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Kinks and Fetishes: What’s the Difference?

Learn what each means and why your fantasies are common.

Photo: Inna Mykytas via Pixabay

Disseminating the words “kink” and “fetish”’ can feel like walking across a minefield. Some people use them to denote similar types of sex acts, while other times, the words mean very different things. Ultimately, it’s a subjective and sometimes contentious debate. 

Defining Kinks and Fetishes

The only way to honestly answer the question “what makes kinks and fetishes different” is to understand the context of these terms:

  • Both kinks and fetishes involve sexual interests outside the “norm”
  • They can be classified as paraphilias, which are intense attractions to atypical activities
  • In the past, kinks/fetishes were wrongly pathologized as disorders
  • This type of sex is totally normal between consenting adults

Both kinks and fetishes refer to sexual interests and behaviors that fall beyond what is deemed “typical,” which can be tricky to define. After all, what you might consider kinky or fetishistic, somebody else might think is completely vanilla! 

Plus, tastes change over time. Christianity’s influence in Europe and the U.S. meant that at one time, any sexual activity that wasn’t for procreation was considered immoral–and, by extension, kinky. Few people today would agree!

As technically noted, kinks and fetishes can be classified as paraphilias, which are intense sexual attractions to things or activities considered outside the norm. However, defining diverse sexual experiences through a clinical lens has a problematic and harmful history.

Not too long ago, being into BDSM would have been enough to qualify someone for a mental health diagnosis. We now recognize that kink and BDSM are normal expressions of human sexuality. This is a large part of why using clinical language to talk about kink and fetish is often challenged.

Are Kinks and Fetishes Okay? 

  • Many people have kinks they don’t talk about publicly
  • Kinks and fetishes are much more common than you might think
  • It’s important to focus on self-acceptance rather than meeting arbitrary norms

At this point, you might be thinking about your own sexual identity as well as your kinks or fetishes. It’s important to know that your desires aren’t an issue if they’re between consenting adults. 

However, if those interests are causing someone distress or harm (for example, non-consensual voyeurism), then clinical intervention can be helpful and/or necessary. But if we are talking about consensual activities where everyone involved is enthusiastic then it’s all good.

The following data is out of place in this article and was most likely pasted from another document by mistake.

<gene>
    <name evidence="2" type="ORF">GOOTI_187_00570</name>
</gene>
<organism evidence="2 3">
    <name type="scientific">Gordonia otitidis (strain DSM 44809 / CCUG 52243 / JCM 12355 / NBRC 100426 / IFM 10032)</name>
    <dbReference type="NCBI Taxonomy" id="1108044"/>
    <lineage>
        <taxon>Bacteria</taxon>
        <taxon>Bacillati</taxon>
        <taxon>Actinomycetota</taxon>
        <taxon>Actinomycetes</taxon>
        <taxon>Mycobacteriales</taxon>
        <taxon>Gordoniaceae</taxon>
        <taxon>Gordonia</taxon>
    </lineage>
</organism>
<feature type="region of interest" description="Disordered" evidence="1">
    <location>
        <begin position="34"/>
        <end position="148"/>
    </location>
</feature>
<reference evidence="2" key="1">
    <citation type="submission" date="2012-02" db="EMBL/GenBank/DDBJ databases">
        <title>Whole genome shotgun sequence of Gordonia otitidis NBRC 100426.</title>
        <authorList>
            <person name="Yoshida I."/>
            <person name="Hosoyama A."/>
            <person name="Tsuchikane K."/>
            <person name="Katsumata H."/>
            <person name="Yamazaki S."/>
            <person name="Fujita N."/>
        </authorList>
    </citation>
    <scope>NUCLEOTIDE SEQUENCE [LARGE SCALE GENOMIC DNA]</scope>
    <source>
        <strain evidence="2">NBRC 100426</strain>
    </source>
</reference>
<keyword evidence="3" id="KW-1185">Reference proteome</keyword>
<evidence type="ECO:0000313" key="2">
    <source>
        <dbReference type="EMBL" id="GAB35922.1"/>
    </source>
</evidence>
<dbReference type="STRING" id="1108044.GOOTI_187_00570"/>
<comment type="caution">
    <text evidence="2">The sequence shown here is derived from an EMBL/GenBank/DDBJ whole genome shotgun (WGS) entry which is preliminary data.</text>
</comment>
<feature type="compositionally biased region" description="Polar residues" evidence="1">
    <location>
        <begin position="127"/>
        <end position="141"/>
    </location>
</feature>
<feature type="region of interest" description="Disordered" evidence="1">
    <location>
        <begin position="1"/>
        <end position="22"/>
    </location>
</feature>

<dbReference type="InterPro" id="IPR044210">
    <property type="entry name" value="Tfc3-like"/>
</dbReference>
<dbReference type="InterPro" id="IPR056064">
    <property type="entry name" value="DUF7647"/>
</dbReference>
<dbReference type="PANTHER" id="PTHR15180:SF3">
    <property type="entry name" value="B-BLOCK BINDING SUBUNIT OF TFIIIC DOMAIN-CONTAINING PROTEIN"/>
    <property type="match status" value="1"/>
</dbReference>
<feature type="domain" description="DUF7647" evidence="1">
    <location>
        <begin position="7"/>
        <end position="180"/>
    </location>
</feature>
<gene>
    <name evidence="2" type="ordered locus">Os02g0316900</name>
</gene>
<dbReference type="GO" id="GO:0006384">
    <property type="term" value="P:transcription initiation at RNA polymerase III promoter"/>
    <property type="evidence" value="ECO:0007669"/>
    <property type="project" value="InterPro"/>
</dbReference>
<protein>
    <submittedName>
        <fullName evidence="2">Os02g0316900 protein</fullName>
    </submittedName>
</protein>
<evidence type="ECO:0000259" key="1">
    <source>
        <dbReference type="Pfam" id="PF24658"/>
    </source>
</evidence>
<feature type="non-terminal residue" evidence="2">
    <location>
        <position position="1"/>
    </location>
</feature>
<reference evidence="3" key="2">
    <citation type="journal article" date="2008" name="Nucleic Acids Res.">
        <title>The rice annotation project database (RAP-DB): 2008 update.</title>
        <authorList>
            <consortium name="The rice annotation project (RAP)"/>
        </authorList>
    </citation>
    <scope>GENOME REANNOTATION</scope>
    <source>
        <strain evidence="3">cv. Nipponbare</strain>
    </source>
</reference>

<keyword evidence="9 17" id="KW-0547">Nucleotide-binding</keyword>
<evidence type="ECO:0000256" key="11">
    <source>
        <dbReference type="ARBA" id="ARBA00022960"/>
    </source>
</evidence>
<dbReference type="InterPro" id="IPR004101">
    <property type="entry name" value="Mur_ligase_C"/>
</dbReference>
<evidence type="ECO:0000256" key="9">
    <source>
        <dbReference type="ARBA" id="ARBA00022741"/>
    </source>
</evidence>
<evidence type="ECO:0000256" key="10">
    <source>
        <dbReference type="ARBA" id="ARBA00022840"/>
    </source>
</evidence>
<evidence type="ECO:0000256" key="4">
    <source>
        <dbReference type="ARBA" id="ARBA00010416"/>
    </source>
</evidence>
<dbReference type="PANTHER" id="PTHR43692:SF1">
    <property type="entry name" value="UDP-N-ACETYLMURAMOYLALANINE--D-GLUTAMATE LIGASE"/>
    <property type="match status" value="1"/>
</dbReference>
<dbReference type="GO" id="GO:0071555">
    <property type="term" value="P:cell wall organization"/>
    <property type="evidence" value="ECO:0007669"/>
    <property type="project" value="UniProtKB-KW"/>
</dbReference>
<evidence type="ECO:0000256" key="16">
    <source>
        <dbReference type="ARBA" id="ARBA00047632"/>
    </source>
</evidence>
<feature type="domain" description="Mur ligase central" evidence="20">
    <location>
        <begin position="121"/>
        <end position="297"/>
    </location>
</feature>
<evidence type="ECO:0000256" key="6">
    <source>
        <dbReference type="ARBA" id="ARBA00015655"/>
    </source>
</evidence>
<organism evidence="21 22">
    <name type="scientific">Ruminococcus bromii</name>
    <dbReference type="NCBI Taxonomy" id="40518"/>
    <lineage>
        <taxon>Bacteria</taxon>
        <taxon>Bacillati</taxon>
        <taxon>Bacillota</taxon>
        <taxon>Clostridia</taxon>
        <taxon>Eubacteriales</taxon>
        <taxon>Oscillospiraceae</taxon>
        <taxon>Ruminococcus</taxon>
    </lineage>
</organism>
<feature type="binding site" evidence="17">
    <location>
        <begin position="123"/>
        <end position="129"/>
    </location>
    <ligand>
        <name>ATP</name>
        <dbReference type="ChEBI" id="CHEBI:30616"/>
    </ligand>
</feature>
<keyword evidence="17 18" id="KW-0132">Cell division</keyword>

Remember, studies estimate that between 40% and 70% of people have kinky fantasies–
and as many as 20% act upon them. In other words, being curious about kinks and fetishes might be more “normal” than vanilla interests.

Kinks vs. Fetish: The Subtle Differences

  • Fulfilling a kink is not always essential for sexual satisfaction
  • Fetishes tend to be more intense and fixed sexual interests when compared to kinks
  • The line between kinks and fetishes can be blurry
  • Clarify how your partner defines and experiences their kinks/fetishes

Now, let’s examine how these terms are used. 

A kink tends to refer to a sexual behavior or inclination that someone enjoys but isn’t required when getting off. A fetish, on the other hand, usually means something that someone mostly or always needs in order to experience sexual gratification.

It’s a lot to take in and might leave you feeling confused. How can you know where you stand if people use the two terms to mean both the same and different things? The key takeaway is the importance of communication.

Have conversations with your sexual partner(s) about their definition of kinks and fetishes. Work together to ensure you have clarity about what each other means, and if in doubt, always ask.

As with all sexual practices, the key is to act ethically and consensually. Even if your interests are not typical, diversity is normal and healthy. As long as everyone participating is happy, then kinks and fetishes are fine.

It’s okay to embrace sexual diversity free of shame and stigma–no matter what turns you on! Remember, you’re not alone!

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